When it comes to getting stubborn donkeys to carry heavy loads, more carrots is always better--the more treats you can tempt an animal with the more likely it is that the animal will do what you ask. But when it comes to motivating people, things aren't so simple.

That's the fascinating and immediately useful takeaway of research from Amy Wrzesniewski, a Yale School of Management professor of organizational behavior, and Barry Schwartz, a Swarthmore College professor of psychology. The pair recently wrote up their findings for the New York Times Gray Matter column.

How to Motivate Top Performers

Analyzing data on the motivations of more than 10,000 West Point cadets, as well as evaluations of their eventual performance at the school and later in their military careers, the researchers looked at what sort of motivation is most effective. Is it best to have an internal motive (i.e. to serve one's country), an instrumental motivation (like having a good, solid career with the military), or a mix of both? Instinct suggests the more motivations the merrier, but that's not what the data showed.

"Remarkably, cadets with strong internal and strong instrumental motives for attending West Point performed worse on every measure than did those with strong internal motives but weak instrumental ones. They were less likely to graduate, less outstanding as military officers, and less committed to staying in the military," the researchers report.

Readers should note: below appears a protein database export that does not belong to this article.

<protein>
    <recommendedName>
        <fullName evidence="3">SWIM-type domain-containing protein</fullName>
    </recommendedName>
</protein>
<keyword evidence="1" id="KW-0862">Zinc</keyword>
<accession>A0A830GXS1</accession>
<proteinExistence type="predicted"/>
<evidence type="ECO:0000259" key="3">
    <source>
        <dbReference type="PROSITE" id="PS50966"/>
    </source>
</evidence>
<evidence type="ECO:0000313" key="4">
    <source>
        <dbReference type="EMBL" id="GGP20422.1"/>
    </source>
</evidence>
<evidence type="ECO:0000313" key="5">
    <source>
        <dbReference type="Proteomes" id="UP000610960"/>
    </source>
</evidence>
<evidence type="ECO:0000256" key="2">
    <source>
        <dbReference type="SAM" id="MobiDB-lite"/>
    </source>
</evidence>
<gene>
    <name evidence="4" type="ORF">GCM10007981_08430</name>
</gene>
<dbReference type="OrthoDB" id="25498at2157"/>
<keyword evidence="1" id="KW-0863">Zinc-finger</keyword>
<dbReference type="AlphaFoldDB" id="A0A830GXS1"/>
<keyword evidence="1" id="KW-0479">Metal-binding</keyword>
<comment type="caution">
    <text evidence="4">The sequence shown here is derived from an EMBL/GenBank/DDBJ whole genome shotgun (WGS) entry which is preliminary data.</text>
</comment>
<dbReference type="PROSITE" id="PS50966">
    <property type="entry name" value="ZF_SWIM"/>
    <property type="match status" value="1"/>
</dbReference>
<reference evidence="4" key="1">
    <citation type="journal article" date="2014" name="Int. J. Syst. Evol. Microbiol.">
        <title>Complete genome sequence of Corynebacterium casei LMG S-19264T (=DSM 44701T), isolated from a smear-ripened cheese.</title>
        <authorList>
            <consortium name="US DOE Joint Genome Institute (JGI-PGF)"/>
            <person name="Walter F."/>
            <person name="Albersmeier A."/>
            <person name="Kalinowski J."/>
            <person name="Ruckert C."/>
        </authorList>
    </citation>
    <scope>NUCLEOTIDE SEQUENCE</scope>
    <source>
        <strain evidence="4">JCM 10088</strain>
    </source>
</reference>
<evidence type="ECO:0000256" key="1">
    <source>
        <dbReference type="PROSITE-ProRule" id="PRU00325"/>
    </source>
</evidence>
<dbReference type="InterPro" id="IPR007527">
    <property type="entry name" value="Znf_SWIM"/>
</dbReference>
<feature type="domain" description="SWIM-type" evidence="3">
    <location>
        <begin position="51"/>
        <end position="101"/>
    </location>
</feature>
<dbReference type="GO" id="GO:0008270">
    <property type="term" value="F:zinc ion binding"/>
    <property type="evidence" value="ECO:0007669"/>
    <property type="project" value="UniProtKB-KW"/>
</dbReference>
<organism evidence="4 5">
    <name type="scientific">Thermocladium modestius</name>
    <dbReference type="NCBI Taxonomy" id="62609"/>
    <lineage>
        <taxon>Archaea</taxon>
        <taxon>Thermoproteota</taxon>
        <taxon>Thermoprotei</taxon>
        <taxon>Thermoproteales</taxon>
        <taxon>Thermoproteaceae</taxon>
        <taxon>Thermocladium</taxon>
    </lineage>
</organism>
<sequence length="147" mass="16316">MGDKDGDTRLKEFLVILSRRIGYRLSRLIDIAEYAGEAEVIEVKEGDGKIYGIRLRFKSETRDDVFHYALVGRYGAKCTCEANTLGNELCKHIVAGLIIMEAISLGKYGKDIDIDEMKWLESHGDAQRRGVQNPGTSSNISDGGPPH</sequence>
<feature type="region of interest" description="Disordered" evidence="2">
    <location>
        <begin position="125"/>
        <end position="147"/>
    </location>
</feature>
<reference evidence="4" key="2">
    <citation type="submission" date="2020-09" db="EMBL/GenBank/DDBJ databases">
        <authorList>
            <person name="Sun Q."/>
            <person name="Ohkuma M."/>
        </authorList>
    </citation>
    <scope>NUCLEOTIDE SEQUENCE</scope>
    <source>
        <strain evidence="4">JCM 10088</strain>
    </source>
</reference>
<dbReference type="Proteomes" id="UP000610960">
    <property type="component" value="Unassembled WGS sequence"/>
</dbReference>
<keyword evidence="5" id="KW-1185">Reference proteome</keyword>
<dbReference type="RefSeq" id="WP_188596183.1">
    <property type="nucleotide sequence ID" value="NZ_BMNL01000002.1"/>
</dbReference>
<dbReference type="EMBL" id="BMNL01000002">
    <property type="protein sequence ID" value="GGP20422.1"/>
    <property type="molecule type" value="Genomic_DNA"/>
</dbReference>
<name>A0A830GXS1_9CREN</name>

Put simply, doing the work for its inherent rewards alone proved a surer path to success than doing it for both its more intrinsic joys and external rewards like good pay and acclaim. The implications go far beyond military academies, the scientists claim.

The Counterintuitive Conclusion for Leaders

"Our study suggests that efforts should be made to structure activities so that instrumental consequences do not become motives. Helping people focus on the meaning and impact of their work, rather than on, say, the financial returns it will bring, may be the best way to improve not only the quality of their work but also--counterintuitive though it may seem--their financial success," they state.

While the researchers concede that this goes against common sense (surely, dedicated designers or salespeople are even more motivated if they're well paid too, right?), the data just doesn't seem to line up with everyday impressions on this one.

While radically underpaying or otherwise mistreating your staff is certainly not a recipe for peak motivation, apparently neither is focusing on anything but the inherent pleasures of a job well done. "Rendering an activity more attractive by emphasizing both internal and instrumental motives to engage in it is completely understandable, but it may have the unintended effect of weakening the internal motives so essential to success," they conclude.

Are you surprised by these findings?